Boris Johnson today pledges to spend tens of billions of pounds to save the British economy from disaster in the wake of the coronavirus epidemic.
In an exclusive interview with The Mail on Sunday, the Prime Minister promises a building blitz of hospitals, schools, housing developments and ‘shovel-ready’ road and rail infrastructure projects, while an ‘opportunity guarantee’ will aim to save the jobs of workers who have lost out in the employment market.
Signalling a clear break with the policy of austerity imposed by David Cameron in the wake of the 2008 financial crisis, Mr Johnson says that he will be ‘doubling down’ on his pledge to ‘level up’ the distribution of wealth across the country.
He says: ‘This has been a huge, huge shock to the country but we’re going to bounce back very well. We want to build our way back to health.
‘If Covid was a lightning flash, we’re about to have the thunderclap of the economic consequences. We’re going to be ready.
The lesson is to act fast and we’re going to make sure that we have plans to help people whose old jobs are not there any more to get the opportunities they need. We are absolutely not going back to the austerity of ten years ago.’
The Prime Minister will announce details of his plan – which he describes as ‘a very big moment’ – in a set-piece speech on Tuesday, which will be followed-up by an economic statement from Chancellor Rishi Sunak next month.
Mr Johnson’s vow came as:
He responded to Westminster rumours of poor health by doing press-ups in Downing Street during the interview, and saying that he feels ‘as fit as a butcher’s dog’.
Travel companies reported their biggest ever Saturday sales ahead of next week’s launch of the traffic light system that will allow Britons go on holiday to the safest destinations without having to be quarantined for 14 days.
The UK recorded 100 more coronavirus deaths, the lowest Saturday figure since the start of lockdown and nearly a quarter down on the figure from seven days earlier.
It is to become compulsory for pupils to return to schools in September, with Tory MPs expressing concern about the ‘feral’ behaviour of children no longer required to go to school.
Housing Secretary Robert Jenrick came under fresh pressure over his handling of a Tory donor’s £1billion property development after a whistleblower accused Mr Jenrick of playing ‘fast and loose’ with the case.
The Prime Minister will use his speech on Tuesday to announce a taskforce – dubbed ‘Project Speed’, and led by Mr Sunak – to cut down the time it takes to deliver ‘high quality infrastructure’.
Projects in the pipeline include plans for 40 new hospitals, 10,000 extra prison places and a school rebuilding programme.
Mr Johnson told this newspaper: ‘We’re going to need a very committed, dynamic plan: not just for infrastructure, not just for investment but making sure that young people have the confidence they need that we are going to help them get into a place of work, to keep their skills up, to keep learning on the job and get a highly paid, highly skilled job that will stand them in good stead for a long time to come.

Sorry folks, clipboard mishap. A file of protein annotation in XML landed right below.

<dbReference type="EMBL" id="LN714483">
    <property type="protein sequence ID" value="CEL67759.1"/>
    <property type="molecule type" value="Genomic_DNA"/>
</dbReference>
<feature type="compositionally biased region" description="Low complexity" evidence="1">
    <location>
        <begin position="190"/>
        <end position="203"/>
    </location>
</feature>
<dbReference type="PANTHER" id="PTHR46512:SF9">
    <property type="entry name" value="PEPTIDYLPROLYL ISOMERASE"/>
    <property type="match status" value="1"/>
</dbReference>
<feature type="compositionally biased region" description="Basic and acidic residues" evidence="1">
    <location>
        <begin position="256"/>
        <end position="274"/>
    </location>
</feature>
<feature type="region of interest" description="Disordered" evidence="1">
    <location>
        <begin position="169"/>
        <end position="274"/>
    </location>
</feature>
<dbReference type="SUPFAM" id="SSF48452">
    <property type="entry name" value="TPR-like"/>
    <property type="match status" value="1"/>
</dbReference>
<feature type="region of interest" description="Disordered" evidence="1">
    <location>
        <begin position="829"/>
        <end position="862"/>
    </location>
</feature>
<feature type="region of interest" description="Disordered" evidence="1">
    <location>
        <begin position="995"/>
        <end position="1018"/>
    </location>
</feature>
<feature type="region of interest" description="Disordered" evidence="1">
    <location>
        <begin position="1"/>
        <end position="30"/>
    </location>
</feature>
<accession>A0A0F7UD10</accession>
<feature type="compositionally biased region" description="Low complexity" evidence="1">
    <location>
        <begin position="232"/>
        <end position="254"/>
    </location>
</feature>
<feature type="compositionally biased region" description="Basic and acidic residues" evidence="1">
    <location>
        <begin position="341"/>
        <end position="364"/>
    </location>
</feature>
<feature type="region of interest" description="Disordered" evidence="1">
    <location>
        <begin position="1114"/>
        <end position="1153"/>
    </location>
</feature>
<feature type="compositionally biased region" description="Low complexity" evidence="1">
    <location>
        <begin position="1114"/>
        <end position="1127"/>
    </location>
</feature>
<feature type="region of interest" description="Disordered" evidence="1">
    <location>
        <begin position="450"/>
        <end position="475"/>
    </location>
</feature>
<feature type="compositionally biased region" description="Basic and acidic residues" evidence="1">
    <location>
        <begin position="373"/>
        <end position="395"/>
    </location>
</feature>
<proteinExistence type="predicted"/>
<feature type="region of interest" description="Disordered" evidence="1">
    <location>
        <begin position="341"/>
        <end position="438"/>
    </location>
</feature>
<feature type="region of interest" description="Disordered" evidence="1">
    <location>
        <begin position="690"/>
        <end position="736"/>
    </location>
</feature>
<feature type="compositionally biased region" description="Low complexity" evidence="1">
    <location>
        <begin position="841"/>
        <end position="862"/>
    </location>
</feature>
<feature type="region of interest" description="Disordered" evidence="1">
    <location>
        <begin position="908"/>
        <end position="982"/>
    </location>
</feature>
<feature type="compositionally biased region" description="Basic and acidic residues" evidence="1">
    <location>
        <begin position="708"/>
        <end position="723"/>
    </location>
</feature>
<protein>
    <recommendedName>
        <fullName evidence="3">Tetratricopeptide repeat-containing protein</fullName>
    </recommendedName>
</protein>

‘We are going to have plans for work placements, supporting young people in jobs, apprenticeships, getting people into the workplace, making sure that their skills don’t just fall into disuse and we’re going to give an opportunity guarantee for all young people.’
But he also called on the British people to exercise restraint when pubs, restaurants and hotels open on July 4, and warned that if the crowded scenes on beaches during last week’s heatwave were repeated he would not hesitate to order the micro-lockdown of individual towns.
Describing the coronavirus crisis as ‘one of the biggest challenges this country has had to face in 75 years’, Mr Johnson said: ‘The Government has done some things right, but the biggest thing of all was the public doing it right.
‘I say to those people who are going out in large groups – you may think that you are immortal, that you won’t be a sufferer, but the bug you carry can kill your family and friends.
‘We want to get to a world where we are as close to normal as possible as fast as possible. I don’t want a second lockdown.
‘Wherever there is a local outbreak, whether in Ashfield or Angelsea, we will empower the local authorities to quarantine everyone who has got it, test back to the moment of infection and make the necessary closures.’
During his interview, when asked if he was helping to look after Wilfred, his two-month-old son with fiance Carrie Symonds, by changing nappies and giving him night feeds, Mr Johnson said that he was ‘both present and involved in a detailed way’ adding that ‘all are doing very well, all are healthy and happy’.
And referring to his improving health, Mr Johnson said that the security officers who accompanied him on his morning run had ‘detected in the last few days a notable turn of speed and… are starting to break into a mild trot themselves’.
He declared: ‘I’m as fit as a butcher’s dog now.
‘The country is going to bounce forward, and I certainly feel full of beans. Never felt better.’